• They’re agile: Setting goals every quarter instead of every year allows companies to adapt quickly, and gives them an opportunity to re-evaluate.

  • They provide clarity and cohesion: OKRs are visible to everyone at every level in the company, which provides transparency within the organization and makes sure everyone knows what direction the company is heading in.

  • They’re easy to understand: OKRs don’t have snappy language because they’re trying to be cool. Easy, colloquial language keeps things simple. By avoiding jargon anyone can understand what they mean.

  • They’re inspiring and ambitious: OKRs help to encourage and inspire teams to be their best. Sometimes referred to as ‘stretch goals’, Google expects their teams to reach 70% of their objectives.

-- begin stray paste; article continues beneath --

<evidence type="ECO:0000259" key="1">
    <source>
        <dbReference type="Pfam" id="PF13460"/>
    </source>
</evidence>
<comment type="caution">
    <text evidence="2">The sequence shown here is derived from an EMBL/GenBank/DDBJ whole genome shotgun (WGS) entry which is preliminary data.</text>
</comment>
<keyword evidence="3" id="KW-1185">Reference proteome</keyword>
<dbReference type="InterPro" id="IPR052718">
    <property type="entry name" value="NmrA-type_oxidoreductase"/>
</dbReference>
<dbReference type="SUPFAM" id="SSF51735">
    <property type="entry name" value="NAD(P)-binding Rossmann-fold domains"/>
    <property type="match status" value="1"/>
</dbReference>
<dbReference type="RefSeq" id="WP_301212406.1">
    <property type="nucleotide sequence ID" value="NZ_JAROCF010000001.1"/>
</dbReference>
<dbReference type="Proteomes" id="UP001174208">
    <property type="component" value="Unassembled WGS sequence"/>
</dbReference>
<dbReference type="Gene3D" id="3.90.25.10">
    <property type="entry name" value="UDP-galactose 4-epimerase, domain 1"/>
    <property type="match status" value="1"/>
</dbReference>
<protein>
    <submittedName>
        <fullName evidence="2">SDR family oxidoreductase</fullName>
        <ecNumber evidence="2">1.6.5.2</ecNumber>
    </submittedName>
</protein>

• They’re bottom-down AND top-up: Individuals get involved with goal-setting, as around 50-60% of a company’s OKRs are set by teams. This gets everyone more involved in the process and helps create a better understanding of the overall company strategy.

Product OKR Template

Use this Product OKR template to set and track your OKRs (Objectives and Key Results). Align your team’s daily tasks with product and company strategy!

get free template
Card: OKR Template

Updated: July 9, 2024

Subscribe to The Product Blog

Discover Where Product is Heading Next

Share this post

By sharing your email, you agree to our Privacy Policy and Terms of Service